What is Foreign Direct Investment (FDI)?
Foreign direct investment is typically an investment by a party in one country into a business located in another country. The sole purpose of Foreign direct investment (FDI) is to establish lasting interest. FDI occurs when an investor acquires a business asset in a foreign company or develops international business operations.
They are different from foreign portfolio investment where investors passively hold securities from an international company.
Foreign direct investments are usually in open economies that offer above-average growth prospects for the investor and a skilled workforce. They involve more than capital investment and include the provision of management and technology services.
Types of Foreign Direct Investment
Foreign direct investments comprise horizontal, vertical, conglomerate and platform FDIs.
1. Horizontal FDI
Under the horizontal FDI, an investor establishes the same type of business operation in another country. This business is similar to the one operating in his home country. For instance, an electronics dealer in China opening up a store in Nigeria.
2. Vertical FDI
In this type of FDI, an investor establishes a different but related business activity in a foreign country. For instance, a manufacturing company acquires interests in an international company that deals with raw materials needed for manufacturing.
3. Conglomerate FDI
Here, a business purchases foreign securities in a business that is unrelated to its existing business in the home country. It often takes the form of joint ventures since the investor has no previous experience in the new industry.
4. Platform FDI
In this type of FDI, a business establishes its operations in another country. However, the output of the company moves to a third country.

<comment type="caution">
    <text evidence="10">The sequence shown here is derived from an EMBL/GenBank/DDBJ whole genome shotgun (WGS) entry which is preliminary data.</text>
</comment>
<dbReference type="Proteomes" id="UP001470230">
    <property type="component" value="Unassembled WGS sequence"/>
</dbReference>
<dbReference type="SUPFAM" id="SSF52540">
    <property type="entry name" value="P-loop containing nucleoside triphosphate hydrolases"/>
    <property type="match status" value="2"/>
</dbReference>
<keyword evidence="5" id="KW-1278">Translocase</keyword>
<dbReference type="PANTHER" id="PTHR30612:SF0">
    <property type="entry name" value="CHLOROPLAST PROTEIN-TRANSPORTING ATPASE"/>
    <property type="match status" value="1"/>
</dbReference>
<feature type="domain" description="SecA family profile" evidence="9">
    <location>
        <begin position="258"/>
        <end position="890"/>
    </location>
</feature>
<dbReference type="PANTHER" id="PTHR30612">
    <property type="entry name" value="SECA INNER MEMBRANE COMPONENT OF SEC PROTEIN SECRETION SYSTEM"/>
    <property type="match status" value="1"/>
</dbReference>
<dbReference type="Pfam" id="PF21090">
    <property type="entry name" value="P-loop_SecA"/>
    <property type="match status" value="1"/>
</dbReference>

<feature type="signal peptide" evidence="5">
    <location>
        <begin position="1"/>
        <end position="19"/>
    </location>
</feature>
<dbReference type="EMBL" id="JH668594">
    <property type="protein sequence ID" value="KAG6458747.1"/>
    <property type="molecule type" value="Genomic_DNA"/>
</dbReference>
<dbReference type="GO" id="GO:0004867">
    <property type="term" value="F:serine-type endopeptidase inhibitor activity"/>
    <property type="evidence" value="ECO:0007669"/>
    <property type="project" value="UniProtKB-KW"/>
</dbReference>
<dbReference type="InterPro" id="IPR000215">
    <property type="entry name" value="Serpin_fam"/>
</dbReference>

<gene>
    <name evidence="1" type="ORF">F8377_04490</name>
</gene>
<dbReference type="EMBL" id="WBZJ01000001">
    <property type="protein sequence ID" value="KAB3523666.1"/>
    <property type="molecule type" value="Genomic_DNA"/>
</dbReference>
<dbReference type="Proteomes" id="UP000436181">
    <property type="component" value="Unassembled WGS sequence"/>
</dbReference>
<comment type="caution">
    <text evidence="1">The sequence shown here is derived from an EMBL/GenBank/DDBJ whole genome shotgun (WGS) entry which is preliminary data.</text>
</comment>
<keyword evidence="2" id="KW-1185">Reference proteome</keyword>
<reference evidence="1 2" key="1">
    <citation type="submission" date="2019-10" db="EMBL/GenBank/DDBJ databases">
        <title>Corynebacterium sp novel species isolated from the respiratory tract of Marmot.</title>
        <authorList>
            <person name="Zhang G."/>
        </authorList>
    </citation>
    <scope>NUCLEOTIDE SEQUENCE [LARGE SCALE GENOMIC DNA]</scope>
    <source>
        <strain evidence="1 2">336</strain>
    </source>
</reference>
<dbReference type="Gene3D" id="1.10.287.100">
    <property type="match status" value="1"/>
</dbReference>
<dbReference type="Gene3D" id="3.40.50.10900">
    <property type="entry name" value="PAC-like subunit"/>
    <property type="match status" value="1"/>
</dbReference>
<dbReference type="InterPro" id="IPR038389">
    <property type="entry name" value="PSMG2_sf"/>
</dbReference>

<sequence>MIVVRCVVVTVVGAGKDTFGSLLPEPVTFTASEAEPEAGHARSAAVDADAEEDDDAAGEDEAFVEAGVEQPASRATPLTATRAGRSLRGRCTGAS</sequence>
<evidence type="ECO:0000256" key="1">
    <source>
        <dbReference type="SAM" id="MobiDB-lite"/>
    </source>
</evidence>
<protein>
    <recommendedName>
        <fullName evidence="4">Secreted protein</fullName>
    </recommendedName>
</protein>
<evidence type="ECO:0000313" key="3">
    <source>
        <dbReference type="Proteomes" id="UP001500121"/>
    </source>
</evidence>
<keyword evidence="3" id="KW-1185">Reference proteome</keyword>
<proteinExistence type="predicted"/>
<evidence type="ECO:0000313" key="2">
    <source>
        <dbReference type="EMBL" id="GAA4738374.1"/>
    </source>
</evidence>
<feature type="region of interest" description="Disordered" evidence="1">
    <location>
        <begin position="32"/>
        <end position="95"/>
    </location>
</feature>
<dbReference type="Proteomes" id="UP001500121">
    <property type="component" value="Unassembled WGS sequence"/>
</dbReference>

Reasons for Foreign Direct Investments
- Labour Skills: Some industries require highly skilled labour. Therefore, multinational companies will invest in a country that offers low wages for high productivity.
- Tax Rates: Investing in countries with low tax rates is always an attractive option for multinationals. This way, they can maximize their profit returns without worrying about high tax.
- Commodities: One of the reasons why foreign direct investment is popular is the existence of products. For example, a significant reason for the growth of FDI in Africa is because investors are looking for a secure supply of commodities.
- Exchange Rate: If the exchange rate is weak in a host country, it attracts more FDI because it becomes cheaper for a multinational to purchase assets in that country. However, a high exchange rate could discourage investment.
- Economy Size: The size of a country’s population and the potential for economic growth is essential to attract investment as FDI often occurs in countries with good financial track records and large population. For instance, China could be a target for FDI as they have a strong demand for the goods and services offered by multinational companies.
Foreign Direct Investment in Nigeria
Foreign Direct Investments enables the growth of any economy, and Nigeria is the third host economy for FDI in Africa after Egypt and Ethiopia. This is because Nigeria offers a significant amount of natural resources, low cost of labour, an advantageous taxation system and a partially privatized economy.
On the other hand, lack of transparency, political instability and corruption has limited the progress of FDI in Nigeria. Although Nigeria has attracted many investors in the Energy, Building, Oil and Gas sector, it is still susceptible to the after-effects of oil countershock, mainly because the economy depends heavily on oil.
Under the Federal Ministry of Industry, Trade and Investment, Nigeria intend to diversify its economy by creating a competitive manufacturing sector. The effect of this is that it opens Nigeria to more investors as they now become producers and not just consumers. This will eventually boost economic growth and facilitate integration into global value chains.
However, in recent times, the COVID-19 pandemic has had its impact on our Foreign Direct Investment, and this impact will continue to be studied in the years to come.